The Business of Show Biz: Real People Auditions
Monday, December 16, 2013
By Velina Brown
Q: When I get a call for a commercial audition and I’m
told they are looking for "real people,” what does that mean? Naturally
they wouldn’t be bringing in people who are super skinny with giant fake
boobs, poofy collagen-injected lips, Botox frozen foreheads, etc.
They’ll just bring in regular-looking people. What do casting directors
want to see that is different when they say they want to see a mom
shopping for cereal vs. a "real person” who is a mom shopping for
cereal. Can you help me out here?
Actor and career consultant Velina Brown.
A: Yes, I can help. I’ve shown your question to Nancy
Hayes of Nancy Hayes Casting, Theresa Benavidez of Beau Bonneau Casting
and Cal Grant of JE Talent Agency. Here’s the scoop about "real people”
Grant says it just means, "They (the casting directors) don’t want you
to say you’re an actor [during the audition] because they don’t want to
deal with having to explain to a client why someone said they were an
actor when the client wanted to see real people. That’s all.” Hayes
concurs: "If they ask you what you did over the weekend, don’t tell them
you were performing in a play. Say something else. Otherwise just be
Sounds pretty simple. However, Benavidez cautions that some actors
(women in particular) don’t pay careful enough attention to the
description of the role for which they are auditioning. She breaks it
down this way: "When I hear ‘real people’ from clients, I think ‘not so
slick,’ not glammed up. You mentioned ‘real mom.’ Real mom to me means,
client is looking for a stay-at-home mom, cooking for her kids, taking
care of the home, shuttling kids back and forth from school, ballet,
soccer games, etc. She doesn't walk in to a casting with four-inch
heels, sexy dress, face full of makeup and lipstick and hair looking
glammed. She has no time (at least during the day) to do this. I can
tell you from experience that some women actors do come in glammed up no
matter what the role is. There’s even posing going on in the audition
room when taking still photos. This is not what clients are looking for.
Just remember what you are coming in for and think about how that
person would dress and groom themselves.” Note: Dressing appropriately
for the role is basic for any audition, not just the "real people” ones.
Benavidez continues, "As far as ‘real’ men go, I think there is a bit of
a slick factor with actors that the client is not looking to see. The
confident factor should come down a bit even when walking into the
casting room where clients are present.” In other words, think of the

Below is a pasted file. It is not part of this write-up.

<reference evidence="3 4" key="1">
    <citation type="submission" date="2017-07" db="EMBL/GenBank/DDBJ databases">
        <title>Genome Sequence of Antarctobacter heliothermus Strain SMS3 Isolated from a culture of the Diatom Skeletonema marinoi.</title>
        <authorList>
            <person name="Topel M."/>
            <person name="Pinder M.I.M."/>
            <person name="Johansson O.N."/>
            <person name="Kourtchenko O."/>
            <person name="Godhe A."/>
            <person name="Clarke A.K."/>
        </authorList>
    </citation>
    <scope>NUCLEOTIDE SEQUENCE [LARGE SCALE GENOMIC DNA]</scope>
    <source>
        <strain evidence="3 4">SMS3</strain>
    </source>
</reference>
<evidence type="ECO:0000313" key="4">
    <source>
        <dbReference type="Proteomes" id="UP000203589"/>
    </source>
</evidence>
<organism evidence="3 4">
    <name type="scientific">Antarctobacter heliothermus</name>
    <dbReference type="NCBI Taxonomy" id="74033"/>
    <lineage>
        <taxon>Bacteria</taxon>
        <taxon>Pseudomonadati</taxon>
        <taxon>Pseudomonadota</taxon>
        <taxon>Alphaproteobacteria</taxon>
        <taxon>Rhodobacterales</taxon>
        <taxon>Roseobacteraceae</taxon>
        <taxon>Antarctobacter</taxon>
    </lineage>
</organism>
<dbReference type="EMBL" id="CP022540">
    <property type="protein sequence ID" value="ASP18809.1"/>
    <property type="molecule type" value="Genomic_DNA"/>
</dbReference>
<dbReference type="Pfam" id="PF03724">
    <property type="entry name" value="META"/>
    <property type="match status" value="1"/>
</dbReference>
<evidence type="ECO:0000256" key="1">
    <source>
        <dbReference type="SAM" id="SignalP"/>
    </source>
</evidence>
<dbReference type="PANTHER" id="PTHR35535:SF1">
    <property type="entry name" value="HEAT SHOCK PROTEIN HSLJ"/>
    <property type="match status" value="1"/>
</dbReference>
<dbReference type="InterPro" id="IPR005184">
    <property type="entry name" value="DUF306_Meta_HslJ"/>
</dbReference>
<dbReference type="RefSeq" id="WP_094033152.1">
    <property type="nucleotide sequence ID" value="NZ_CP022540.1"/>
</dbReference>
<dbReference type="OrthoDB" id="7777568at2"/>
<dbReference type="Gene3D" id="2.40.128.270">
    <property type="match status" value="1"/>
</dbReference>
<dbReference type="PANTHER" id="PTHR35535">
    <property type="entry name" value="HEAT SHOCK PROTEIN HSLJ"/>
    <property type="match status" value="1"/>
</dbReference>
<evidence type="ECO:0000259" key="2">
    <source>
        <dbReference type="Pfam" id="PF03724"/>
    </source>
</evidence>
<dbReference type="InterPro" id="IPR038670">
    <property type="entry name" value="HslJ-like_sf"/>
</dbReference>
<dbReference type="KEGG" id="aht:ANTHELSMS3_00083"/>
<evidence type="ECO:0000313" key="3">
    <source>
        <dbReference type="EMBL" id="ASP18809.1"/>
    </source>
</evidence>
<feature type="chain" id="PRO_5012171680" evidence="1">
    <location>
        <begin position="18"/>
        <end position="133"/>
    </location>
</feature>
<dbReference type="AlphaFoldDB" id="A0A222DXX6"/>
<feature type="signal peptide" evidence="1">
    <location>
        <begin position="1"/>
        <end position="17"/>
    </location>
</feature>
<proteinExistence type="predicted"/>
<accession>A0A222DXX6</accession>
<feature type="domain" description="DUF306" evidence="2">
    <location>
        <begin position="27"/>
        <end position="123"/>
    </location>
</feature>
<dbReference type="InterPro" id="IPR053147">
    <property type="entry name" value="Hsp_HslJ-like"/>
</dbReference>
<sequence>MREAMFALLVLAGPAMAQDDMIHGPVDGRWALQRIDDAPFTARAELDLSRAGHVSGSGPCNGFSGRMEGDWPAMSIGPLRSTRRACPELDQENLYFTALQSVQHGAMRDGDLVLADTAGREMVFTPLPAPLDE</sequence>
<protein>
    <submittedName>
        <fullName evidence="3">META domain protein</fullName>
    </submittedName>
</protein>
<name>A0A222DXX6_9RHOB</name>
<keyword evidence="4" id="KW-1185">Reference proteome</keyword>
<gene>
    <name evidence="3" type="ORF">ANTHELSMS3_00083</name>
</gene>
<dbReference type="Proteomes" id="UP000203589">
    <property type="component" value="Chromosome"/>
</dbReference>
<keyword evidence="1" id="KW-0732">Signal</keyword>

audition as a dance and let the client lead.
For example, a nonactor in an audition situation would be a fish out of
water. Therefore, the nonactor would be less likely to stride into the
room and boom out, "Hi! My name is Ron Real Guy. How are you all doing
today?!” and sort of take over the room. The advice, then, is to let the
client ask you how you are doing. Don’t behave as if you’ve auditioned
hundreds of times, even though you probably have. Let the client take
the lead. However, this is where the "just be yourself” advice can
create a bit of a conflict. If you are naturally a highly confident,
outgoing person, then to tone that down means you’re not really being
yourself. You are acting like a less confident version of yourself.
Why is all this necessary? Hayes explains, "They (the clients) want to
feel like they’ve found "their” talent. They don’t want to see people
who have already done a lot of commercials. They want to find someone
new and fresh.” Unfortunately, many clients believe that in order to
find someone fresh who looks like a regular person, they must only look
at nonactors. However, casting directors know that most of the time the
best choice will be a natural looking actor who isn’t going to take all
day to get one usable take.
Six "Real People” Audition Tips:
1. If you have been invited to a "real people” audition, it’s because you look fresh and natural.
2. Don’t mess up what you naturally have going for you by overglamorizing yourself.
3. Dress and groom yourself appropriately for the part.
4. When they say, "Tell me about yourself,” the only wrong answer is that you are an actor.
5. Be confident inside, but let the client lead the dance.
6. And Hayes adds, "Have fun because it’s a party. The people who make the most money are the ones who are having the most fun.”
Hope that helps.
Bewitched, bothered and/or bewildered? Send your questions to firstname.lastname@example.org.